When Life Changes

Our lives are full of big moves, turning points, changes and “ah ha” moments.  Each impacts us in a different way, and I will use Meandering Memories to record my observations, musings and moments which have shaped and continue to shape my life, triggering memories and reflections as I go.  I’ll begin with a recent move. A year and a half ago, after nearly 40 years in West Los Angeles, John and I sold our home in West Los Angeles and relocated an hour and a half north to Summerland, just south of Montecito and Santa Barbara.  It’s perfect.  Small town, on the ocean, with mountain views, and easy freeway, train and air access to the big city and beyond.  For months after moving here, I arrived half an hour early for every coffee date or lunch meeting, planning for traffic that didn’t exist, a hangover from years of gridlock in Los Angeles.  It took that long for me to lose the tension in my shoulders, the furrow in my brow, the visceral response to traffic, noise, concrete, rushing and the stress of living in a city bulging with a combination of too many people and failing enterprises; empty buildings and hoards of homeless people; greed and despair.  All out of whack.  Like Verde meets Ice Cube.  Summerland doesn’t change the challenges of everyday living we all have, but it provides a lovely environment where we can refresh and restore,  breathe clean air, see and touch the beauty of nature surrounding us, and wake up every day to go about life in a more healthy, restorative way.  Summerland is a friendly, walkable town.  I start many mornings with a walk to Cafe Luna, where locals gather around the stone fireplace to share avocados and lemons from their trees, enjoy a latte and croissant, and swap stories.  The food and coffee drinks are the best, owners Dan and Jeanette are lovely, and pets are welcome outside.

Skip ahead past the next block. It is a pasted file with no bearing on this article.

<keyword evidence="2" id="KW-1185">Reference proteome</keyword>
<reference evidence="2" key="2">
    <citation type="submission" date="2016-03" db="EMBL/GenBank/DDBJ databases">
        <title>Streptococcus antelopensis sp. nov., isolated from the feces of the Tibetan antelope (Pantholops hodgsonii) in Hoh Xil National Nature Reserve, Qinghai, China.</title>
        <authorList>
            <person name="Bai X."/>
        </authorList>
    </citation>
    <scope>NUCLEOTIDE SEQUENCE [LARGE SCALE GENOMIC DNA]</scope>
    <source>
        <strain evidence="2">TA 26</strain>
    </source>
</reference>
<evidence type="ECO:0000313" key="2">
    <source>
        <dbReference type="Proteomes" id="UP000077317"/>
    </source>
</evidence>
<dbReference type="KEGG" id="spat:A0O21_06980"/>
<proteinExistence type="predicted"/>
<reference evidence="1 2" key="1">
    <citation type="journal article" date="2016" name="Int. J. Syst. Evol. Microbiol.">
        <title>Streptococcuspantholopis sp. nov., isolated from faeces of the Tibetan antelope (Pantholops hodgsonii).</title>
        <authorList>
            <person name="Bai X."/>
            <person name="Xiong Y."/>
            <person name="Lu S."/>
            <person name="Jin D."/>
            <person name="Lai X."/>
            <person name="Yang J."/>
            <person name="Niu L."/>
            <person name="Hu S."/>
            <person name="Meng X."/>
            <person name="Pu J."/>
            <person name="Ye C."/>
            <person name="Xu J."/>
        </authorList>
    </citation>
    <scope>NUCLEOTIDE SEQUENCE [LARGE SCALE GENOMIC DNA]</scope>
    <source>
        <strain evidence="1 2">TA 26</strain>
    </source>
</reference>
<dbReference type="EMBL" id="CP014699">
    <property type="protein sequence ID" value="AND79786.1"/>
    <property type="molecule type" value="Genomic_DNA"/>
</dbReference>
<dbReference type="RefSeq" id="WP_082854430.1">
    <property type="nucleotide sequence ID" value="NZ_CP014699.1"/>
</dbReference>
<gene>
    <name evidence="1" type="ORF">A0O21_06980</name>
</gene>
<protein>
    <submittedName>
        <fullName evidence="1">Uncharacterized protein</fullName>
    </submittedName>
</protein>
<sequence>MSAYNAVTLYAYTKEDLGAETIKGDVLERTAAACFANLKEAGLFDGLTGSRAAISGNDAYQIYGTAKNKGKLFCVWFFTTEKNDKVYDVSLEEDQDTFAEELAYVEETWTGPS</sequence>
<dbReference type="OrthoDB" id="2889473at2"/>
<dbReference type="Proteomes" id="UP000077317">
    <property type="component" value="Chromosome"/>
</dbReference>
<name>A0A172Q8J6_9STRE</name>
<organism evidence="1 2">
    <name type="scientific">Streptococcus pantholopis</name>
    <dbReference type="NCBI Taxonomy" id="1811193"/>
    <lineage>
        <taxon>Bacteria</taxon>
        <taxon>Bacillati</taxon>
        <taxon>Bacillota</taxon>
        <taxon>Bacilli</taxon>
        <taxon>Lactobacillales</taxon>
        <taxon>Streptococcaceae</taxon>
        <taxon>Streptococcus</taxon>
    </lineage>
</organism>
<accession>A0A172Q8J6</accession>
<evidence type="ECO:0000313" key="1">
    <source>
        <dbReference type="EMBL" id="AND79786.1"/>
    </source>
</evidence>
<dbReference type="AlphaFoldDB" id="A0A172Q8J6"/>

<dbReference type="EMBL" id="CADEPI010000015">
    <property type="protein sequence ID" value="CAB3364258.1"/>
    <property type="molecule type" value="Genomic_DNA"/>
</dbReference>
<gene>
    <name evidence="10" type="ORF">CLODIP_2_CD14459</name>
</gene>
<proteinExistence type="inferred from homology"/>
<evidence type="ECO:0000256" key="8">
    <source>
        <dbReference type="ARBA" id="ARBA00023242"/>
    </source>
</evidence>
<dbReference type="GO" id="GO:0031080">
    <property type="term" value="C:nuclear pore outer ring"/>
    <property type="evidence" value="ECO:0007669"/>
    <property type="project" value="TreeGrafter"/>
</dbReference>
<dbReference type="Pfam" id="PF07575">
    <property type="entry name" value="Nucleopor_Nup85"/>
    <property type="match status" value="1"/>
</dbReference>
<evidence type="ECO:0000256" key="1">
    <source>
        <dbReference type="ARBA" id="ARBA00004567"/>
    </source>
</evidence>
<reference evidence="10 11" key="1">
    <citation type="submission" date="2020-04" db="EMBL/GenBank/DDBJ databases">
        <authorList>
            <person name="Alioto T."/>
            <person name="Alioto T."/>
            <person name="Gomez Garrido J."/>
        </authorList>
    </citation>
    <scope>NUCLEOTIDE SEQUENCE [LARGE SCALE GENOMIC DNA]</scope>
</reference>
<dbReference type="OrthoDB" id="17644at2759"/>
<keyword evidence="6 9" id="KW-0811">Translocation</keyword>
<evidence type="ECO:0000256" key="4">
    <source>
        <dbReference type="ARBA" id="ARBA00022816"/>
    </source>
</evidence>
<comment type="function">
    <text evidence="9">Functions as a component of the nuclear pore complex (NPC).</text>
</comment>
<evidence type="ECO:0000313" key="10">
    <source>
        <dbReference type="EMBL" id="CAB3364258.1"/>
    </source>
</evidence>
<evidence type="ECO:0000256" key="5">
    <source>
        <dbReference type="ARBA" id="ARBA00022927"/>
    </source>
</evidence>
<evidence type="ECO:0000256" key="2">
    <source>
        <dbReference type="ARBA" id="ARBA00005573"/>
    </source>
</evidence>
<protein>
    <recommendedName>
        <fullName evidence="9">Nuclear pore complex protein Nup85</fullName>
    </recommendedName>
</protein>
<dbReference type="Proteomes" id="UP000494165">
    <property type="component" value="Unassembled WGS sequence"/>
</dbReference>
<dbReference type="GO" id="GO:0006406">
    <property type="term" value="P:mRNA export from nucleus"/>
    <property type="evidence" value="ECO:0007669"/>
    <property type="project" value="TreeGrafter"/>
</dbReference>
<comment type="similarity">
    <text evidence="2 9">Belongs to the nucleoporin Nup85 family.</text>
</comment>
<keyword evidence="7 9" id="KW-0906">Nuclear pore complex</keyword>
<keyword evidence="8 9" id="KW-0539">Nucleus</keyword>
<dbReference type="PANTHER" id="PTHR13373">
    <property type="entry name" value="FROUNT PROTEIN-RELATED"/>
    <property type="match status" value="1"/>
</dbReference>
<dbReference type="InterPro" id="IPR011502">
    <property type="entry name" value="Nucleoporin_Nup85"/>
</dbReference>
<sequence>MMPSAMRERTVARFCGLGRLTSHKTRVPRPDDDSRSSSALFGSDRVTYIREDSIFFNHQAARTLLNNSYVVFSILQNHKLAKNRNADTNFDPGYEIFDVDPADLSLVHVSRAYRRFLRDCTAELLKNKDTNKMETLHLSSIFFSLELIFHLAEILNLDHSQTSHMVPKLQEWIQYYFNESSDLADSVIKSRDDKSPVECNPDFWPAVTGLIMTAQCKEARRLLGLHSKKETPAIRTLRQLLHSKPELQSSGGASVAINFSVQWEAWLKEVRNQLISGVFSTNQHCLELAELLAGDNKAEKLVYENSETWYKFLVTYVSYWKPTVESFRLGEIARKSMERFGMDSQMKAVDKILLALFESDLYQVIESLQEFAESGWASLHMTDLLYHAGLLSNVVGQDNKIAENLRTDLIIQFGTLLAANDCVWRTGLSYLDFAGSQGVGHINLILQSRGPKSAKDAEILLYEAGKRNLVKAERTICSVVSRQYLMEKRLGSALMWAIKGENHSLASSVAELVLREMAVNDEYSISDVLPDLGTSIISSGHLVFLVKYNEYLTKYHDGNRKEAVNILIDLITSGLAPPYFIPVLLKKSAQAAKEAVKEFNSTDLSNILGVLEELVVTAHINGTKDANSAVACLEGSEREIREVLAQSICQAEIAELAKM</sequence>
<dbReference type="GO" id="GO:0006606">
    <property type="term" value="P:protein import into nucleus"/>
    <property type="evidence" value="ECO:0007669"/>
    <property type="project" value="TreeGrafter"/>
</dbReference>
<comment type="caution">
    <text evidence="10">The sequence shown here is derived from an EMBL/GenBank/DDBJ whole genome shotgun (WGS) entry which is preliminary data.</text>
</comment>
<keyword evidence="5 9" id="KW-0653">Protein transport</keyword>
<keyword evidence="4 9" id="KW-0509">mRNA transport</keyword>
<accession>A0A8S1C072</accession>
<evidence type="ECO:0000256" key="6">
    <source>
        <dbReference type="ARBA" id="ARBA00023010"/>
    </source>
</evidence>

My husband John is a motion picture producer and writer, passionate from an early age and still proud to be in the industry, even though it doesn’t always love back.  Shortly after our move to Summerland, he began work as Post Production Producer  on “Atlas Shrugged – Part 1” which kept him in Los Angeles during the week, and here only on weekends.  Go figure.  But what a wonderful place to come home to!  Now he is working on “Atlas Shrugged – Part 2.”